Game Plan.


Three days. Three short days to go.

I’ve read about so many different approaches to competition matches. Some have sworn by having a game plan and others are more go with the flow. I’m trying to find a balance in between there. Having a game plan, but being prepared for having that game plan go in the shitter. I’ve got my comfort areas, the positions I feel like I work best in, and I’ve worked on different paths to get me to those areas.

I’m such a planner, an organizer, a list maker, or sure, we can call it “OCD” if you want to get all technical about it. I like having a plan. A plan makes me feel warm and fuzzy and like everything is right in the strange world of Allison. I’ve just got to make sure that I can deviate from that plan when needed without freaking out.

Right now, I feel really good. The last few classes I’ve been able to use these paths and get to my comfort area in rolling a lot. Even squeaked out some submissions. I’ve actually gotten more submissions this week than I have in my whole BJJ life. As much as I wish it did, I know this doesn’t equal me walking in there and destroying the competition. However, it does give me the confidence I need to walk in there without peeing my pants and second guessing why I’m doing this.

Second guessing and succumbing to fears are not in my game plan.

While I can’t always control the physical game plan in these matches, I can control the game plan in myself. Such a big part of competition isn’t at all about what it looks like at face value. I know that now. It’s so, so much more. I signed up for this, more than any other reason, to conquer myself.

Putting myself out there. Working harder. Looking my challenges in the face and saying I can defeat you. Getting better at every opportunity that I can. Not backing down to my fears. Building self confidence. Improving and drilling the techniques I need to over and over. Working on becoming my best physical self. Not giving up. Breaking down my shyness walls. Building up my arsenal of fundamentals. Learning how to shut out negative thoughts. Letting go of perception worries. Handling stress better. Losing without letting it defeat me.

If I can go in there and work my hardest and not give up, then I have followed the most important piece of my game plan. I will defeat the old Allison and walk away a new person, a better person, a stronger person.

I’m ready.

Show Up.

Four days!

The nerves are still there, but I’m starting to get really excited. I am focused on positive self talk, trusting that I am learning from some of the best in the area (whoop, whoop SFC!), and realizing that win or lose, I’ve already won some really big challenges in the process of getting ready for competition. Hell, just signing up was a win for me in terms of fears and such. I’m really excited to see how this all plays out.

I’m ready. I’m ready to get in there and see what I can do.

Last night was a great night, a great class. So much of it was a big reminder of where I started and how much I’ve changed since that first class.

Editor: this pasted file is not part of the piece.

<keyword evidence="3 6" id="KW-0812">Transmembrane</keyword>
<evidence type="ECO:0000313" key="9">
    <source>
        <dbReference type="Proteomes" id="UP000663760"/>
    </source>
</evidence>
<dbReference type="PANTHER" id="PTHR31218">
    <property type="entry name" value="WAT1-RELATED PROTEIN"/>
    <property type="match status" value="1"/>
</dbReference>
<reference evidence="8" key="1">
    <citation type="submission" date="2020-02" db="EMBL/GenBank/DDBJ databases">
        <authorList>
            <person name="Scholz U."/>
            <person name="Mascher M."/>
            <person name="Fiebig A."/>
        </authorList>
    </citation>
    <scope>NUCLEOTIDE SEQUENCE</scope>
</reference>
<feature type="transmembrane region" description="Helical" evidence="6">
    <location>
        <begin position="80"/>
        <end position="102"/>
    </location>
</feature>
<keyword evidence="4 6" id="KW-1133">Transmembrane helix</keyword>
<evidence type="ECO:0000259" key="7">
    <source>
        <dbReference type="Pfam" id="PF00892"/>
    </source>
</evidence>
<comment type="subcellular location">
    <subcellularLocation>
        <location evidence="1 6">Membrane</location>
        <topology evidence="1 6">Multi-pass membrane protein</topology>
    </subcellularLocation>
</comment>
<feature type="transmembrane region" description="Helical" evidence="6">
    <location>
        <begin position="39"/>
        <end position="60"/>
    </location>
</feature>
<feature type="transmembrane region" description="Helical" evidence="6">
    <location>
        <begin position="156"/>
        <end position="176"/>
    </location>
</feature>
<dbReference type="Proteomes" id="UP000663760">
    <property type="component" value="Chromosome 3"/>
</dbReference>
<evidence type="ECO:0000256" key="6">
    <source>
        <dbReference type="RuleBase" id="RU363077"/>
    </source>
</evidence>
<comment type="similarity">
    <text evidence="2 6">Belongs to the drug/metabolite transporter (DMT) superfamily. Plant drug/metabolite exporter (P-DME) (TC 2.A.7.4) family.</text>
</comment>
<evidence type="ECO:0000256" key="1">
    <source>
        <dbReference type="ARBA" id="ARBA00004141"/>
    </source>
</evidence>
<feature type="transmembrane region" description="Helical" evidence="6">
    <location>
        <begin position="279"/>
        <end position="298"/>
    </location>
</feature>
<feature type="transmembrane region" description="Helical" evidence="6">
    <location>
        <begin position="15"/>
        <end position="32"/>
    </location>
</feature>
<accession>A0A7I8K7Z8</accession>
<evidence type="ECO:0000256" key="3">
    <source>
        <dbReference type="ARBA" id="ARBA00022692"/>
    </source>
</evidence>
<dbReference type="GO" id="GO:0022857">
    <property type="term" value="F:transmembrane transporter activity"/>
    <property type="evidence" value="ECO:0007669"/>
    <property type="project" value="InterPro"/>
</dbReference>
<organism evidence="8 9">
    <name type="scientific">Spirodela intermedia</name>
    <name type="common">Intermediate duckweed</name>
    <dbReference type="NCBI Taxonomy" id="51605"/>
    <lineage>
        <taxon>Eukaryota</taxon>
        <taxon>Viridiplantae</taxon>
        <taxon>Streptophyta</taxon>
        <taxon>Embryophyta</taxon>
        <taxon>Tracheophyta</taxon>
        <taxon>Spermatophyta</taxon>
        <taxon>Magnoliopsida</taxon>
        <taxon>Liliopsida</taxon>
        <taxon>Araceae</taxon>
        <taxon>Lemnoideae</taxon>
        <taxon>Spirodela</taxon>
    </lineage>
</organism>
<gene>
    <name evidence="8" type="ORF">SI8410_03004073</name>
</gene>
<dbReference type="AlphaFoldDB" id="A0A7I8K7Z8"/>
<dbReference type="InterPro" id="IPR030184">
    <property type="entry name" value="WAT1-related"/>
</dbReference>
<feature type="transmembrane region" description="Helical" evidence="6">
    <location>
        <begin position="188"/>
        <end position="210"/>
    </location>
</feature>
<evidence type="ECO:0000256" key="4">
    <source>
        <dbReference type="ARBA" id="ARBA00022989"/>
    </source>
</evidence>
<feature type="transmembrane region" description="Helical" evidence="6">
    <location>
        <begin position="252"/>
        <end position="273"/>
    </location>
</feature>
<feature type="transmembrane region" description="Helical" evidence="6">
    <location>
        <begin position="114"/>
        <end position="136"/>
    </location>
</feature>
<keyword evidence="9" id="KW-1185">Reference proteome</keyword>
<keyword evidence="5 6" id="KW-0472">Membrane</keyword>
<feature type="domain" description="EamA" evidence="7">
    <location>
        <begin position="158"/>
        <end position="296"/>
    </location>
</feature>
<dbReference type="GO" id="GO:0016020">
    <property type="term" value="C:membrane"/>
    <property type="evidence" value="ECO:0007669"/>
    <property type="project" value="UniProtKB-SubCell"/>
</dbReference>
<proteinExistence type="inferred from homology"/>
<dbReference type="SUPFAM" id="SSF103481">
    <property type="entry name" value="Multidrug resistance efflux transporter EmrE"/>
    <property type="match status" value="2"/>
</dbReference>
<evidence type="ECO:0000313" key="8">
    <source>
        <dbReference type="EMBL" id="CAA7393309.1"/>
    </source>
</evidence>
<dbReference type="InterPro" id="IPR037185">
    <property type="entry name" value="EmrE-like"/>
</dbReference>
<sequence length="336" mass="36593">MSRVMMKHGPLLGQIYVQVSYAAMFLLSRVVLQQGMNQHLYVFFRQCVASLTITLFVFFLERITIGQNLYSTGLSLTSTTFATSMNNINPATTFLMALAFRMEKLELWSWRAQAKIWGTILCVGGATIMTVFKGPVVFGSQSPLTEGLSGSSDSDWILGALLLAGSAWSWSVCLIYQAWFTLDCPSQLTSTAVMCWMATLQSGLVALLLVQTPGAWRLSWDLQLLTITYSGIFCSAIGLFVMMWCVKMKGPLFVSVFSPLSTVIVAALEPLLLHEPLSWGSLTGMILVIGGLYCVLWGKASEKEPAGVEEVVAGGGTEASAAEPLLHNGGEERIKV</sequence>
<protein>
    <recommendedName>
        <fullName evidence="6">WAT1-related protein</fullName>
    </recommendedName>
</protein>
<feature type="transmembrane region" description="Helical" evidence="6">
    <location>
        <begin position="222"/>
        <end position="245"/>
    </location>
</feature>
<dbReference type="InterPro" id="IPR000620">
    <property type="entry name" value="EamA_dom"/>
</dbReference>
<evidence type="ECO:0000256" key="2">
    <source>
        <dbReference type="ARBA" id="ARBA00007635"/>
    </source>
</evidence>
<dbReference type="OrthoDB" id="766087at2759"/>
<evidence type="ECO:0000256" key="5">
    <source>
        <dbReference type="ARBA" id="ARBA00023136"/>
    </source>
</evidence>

What therapy couldn’t accomplish, BJJ did. For my whole life I’ve had to have a person to hide behind to shield me from the things that scare me. When I was a kid it was hiding behind my mom. When I got older it was hiding behind my sister. When I got married it was hiding behind my husband.

Today, I don’t need to hide behind anyone.

A few days ago my husband was talking about possibly not being able to make it to class and I think he was waiting for me to protest or get upset that I couldn’t do class because he wouldn’t be there. That’s been our norm for 12 years.

“It’s okay. I don’t need you anymore,” I said.

I sat there in shock because I couldn’t believe those words came out of my mouth. I love my husband very much and I love doing class together, but it is so nice to be able to go to class without needing him there. Not only that, but also to be able to go in alone and not even be scared of it. Not even a little bit.

BJJ has totally changed my life already and I’m just seven months in.


Last night, my partner was struggling with some of the things we were working on. She’s been doing BJJ for a few months and I think she was starting to get frustrated at her progression.  Brett, the instructor, gave her a great straight-forward, dose of reality pep talk. I sat there thinking as he was talking to her, oh man, do I know what she is going through. It was like reliving my first six months. I was constantly in my head about my progression and how it compared to others. Shit, I still get in my head about that from time to time, I’m just better about not letting it defeat me.

I was sitting there with her remembering being in that exact same place. Frustrated that I couldn’t do something, annoyed that other people around me could do it, and embarrassed that I sucked. I don’t know how many times I thought so many things were impossible.

It’s no secret here that front shoulder rolls were the thorn in my side. They were my impossible mountain to climb. I hated them. I sucked at them. I was embarrassed and I didn’t want to do them. Anything that involved me going ass-up in front of a room of people was my nightmare.